Best Narrative Feature
Best Documentary Feature
Jury Honorable Mention
Best Narrative Short
Best Documentary Short
Audience Award Best Feature Film
Audience Award Best Short Film
Jorge Santiago Arce was born in Bélgica, a working class neighborhood of Ponce, Puerto Rico. Ponce is a city well known for its rich cultural traditions and is characterized by the emergence and evolution of important Afro-Caribbean music and dances such as the “Bomba,” “Plena” and “Danza.” Arce toured the United States from 1975 to 1982 as an actor and musician. Since 1983, he has been responsible for expanding Bomba and Plena through workshops, classes, residencies programs and performances at schools, festivals, parent and community organizations, and universities, thus becoming one of the most important cultural liaisons to the Puerto Rican community in the United States. After completing his educational program at Boston Conservatory in 1985, where he majored in Musical Theater, he decided to share his experiences with youth and children and to learn more from the community of people who best knew the traditions of his native culture. In 1987, Arce conceived “Humano” and around the same time, he became the coordinator of a successful cultural program and gained valuable experience leading cultural projects in schools and the community. He then rejoined the community as an artist, combining the elements of tradition with community and cultural awareness. Jorge received his Master of Education Degree from Harvard University in 1994. He has also received numerous awards, including: the Cardinal Cushing Center Award for Outstanding Services to the Community (1987); the Alianza Hispana Recognition for Outstanding Contributions to the Continuing Growth and Success of the Hispanic Community (1991); the Mayor's Recognition to Outstanding Contributions to the City of Boston (1991); and the Massachusetts House of Representatives Recognition for Outstanding Contribution to the Arts (1991). In 2012, Jorge was recognized as a Traditional Arts Fellowship Finalist by the Massachusetts Cultural Council.
Mauricio Cadena is a film programmer and promoter who has been actively involved in film festivals and film related projects for the last 18 years. He was the Director of La Orquídea Cuenca Film Festival, for three editions; General Coordinator of the International Documentary Film Festival “Encounters with the other cinema” EDOC, for eight editions, and Producer of the IV DOCTV LATINOAMÉRICA film program, organized by CAACI. His experience in feature films includes: Second Assistan Director for the 2º Unit in Proof of life, directed by Taylor Hackford; Production Coordinator in Rodents (1999) and Video Assist in Crónicas (2004), both directed by Sebastián Cordero. He is currently a member of the Council of Advisors in charge of the film nominations for the Fénix Awards organized by Cinema 23, a platform created to promote Latin American, Spanish and Portuguese cinema.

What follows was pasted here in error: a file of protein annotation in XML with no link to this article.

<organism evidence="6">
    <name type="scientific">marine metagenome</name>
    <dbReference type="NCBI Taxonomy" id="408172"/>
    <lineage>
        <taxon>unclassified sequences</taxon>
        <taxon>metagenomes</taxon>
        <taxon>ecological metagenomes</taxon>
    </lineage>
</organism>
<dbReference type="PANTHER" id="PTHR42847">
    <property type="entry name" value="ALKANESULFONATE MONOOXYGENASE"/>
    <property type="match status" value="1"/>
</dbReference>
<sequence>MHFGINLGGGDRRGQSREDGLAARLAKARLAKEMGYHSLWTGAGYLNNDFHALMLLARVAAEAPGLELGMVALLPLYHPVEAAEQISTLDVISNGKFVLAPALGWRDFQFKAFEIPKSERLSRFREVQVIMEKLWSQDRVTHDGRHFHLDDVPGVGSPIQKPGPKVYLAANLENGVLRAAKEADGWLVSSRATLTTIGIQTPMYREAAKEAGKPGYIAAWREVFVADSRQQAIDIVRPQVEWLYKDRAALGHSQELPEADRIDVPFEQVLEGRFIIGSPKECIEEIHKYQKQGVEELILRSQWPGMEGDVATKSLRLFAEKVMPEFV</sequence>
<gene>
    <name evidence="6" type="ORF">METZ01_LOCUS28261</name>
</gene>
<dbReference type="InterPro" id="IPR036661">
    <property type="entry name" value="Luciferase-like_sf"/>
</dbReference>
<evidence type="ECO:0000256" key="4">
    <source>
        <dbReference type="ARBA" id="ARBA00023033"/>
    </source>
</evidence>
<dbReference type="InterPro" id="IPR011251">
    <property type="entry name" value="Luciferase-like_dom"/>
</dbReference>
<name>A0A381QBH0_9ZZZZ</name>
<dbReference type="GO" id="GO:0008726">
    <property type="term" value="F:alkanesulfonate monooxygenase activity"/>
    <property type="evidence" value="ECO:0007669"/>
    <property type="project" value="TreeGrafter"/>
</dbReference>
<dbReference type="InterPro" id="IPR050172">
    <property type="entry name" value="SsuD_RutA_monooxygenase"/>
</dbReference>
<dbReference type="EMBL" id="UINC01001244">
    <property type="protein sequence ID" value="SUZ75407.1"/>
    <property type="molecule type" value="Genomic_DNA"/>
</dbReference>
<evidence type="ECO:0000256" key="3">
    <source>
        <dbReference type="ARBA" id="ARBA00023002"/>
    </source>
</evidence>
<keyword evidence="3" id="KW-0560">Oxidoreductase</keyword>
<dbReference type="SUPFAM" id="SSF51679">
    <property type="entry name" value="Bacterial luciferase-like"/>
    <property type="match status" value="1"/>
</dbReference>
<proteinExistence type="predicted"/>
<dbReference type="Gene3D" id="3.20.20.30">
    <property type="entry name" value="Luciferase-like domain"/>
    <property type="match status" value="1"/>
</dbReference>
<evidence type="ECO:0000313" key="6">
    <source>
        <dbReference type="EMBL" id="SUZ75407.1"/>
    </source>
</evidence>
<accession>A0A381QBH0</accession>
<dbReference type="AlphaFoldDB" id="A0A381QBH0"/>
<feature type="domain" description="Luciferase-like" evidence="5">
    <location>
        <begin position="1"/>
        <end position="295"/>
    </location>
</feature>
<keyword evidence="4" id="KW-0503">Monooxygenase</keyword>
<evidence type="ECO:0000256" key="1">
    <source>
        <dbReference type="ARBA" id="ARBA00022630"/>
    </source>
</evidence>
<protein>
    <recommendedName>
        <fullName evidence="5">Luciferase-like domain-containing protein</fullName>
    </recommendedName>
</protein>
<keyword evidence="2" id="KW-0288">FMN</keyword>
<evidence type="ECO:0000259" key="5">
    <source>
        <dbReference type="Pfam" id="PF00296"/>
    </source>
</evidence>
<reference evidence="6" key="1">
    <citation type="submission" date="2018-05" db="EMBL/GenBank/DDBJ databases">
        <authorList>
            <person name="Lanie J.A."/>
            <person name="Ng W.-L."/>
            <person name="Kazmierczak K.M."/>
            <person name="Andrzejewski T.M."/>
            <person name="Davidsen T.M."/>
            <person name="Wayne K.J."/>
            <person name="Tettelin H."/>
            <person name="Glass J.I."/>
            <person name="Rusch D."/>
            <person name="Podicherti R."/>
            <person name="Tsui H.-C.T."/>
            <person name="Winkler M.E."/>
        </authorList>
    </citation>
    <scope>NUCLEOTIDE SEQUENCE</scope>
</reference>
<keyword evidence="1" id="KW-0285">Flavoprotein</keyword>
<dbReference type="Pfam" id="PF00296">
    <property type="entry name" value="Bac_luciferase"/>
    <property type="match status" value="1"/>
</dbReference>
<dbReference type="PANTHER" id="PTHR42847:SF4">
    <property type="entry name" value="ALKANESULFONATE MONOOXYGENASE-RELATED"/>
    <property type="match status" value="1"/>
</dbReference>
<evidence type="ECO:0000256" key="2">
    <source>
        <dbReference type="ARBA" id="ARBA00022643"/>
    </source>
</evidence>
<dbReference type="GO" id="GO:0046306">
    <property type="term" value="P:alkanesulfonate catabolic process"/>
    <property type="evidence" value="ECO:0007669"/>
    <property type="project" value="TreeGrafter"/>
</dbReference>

Lyda Kuth is a founding board member and current Executive Director of the LEF Foundation. She has been recognized by the Massachusetts Cultural Council with the prestigious Commonwealth Award and honored by Women in Film and Video New England with the Image Award for Vision & Excellence in the media arts. She is a board member of Creative Capital and IndieCollect. In addition to her philanthropic work, she is also an independent filmmaker. In 2011, she had her debut as director/producer with her film, Love and Other Anxieties; and served as executive producer for Secundaria, with director Mary Jane Doherty, which premiered in 2013.
Lisandra I. Rivera has worked as a Producer, Executive Producer and has been the head of production for several Ecuadorian films such as “Ratas, ratones, rateros” (Sebastián Cordero, 1999), 1809-1810, Mientras llega el día (Camilo Luzuriaga, 2004), Crónicas (Sebastián Cordero, 2004). In 2011, she co-produced Pescador (Sebastián Cordero, Ecuador-Colombia, 2011). In 2013, she co-directed and co-produced the documentary film, La muerte de Jaime Roldós (Ecuador-Argentina, 2013) with Manolo Sarmiento, which won the following awards: the Ibero-American Gabriel García Márquez Journalism Award; the FNPI Imagen category in 2014; Best Documentary Feature Film at the 36th edition of New Latin American Cinema Festival in Havana, Cuba in 2014; Best Latin American Documentary, ex aequo in Cinelatino; 26es Rencontres de Toulouse in 2014, as well as 15 other awards. In 2001, she co-found and for many years served as Executive Producer of the selection committee of the International Documentary Film Festival EDOC-Encuentros del Otro Cine in Ecuador. She has coordinated the technical unit of the fourth edition of the DOCTV Latin America program (2013 – 2014) for the CNCine and CACI (Conference of Cinematographic Authorities of Ibero-America) and from 2015 – 2016 directed and organized the emerging School of Cinema at the University of the Arts (UArtes) in Ecuador.
Alan West-Durán (Cuba, 1953) is a poet, translator, critic, and essa yist. He is the author of two books of poems, as well as a book of e ssays Tropics of History: Cuba Imagined (1997). West-Durán edited Af rican Caribbeans: A Reference Guide (2003) and Latino and Latina Wri ters (2004), which includes over sixty full-length essays on Latino/ a authors of the U.S. He is the Editor-in-Chief of the 2011 two-volu me reference work titled Cuba. He is currently writing a history of Cuba through its culture. West-Durán is a contributor to the website “Panoramas” and is editor of the webzine “Cuban Counterpoints”.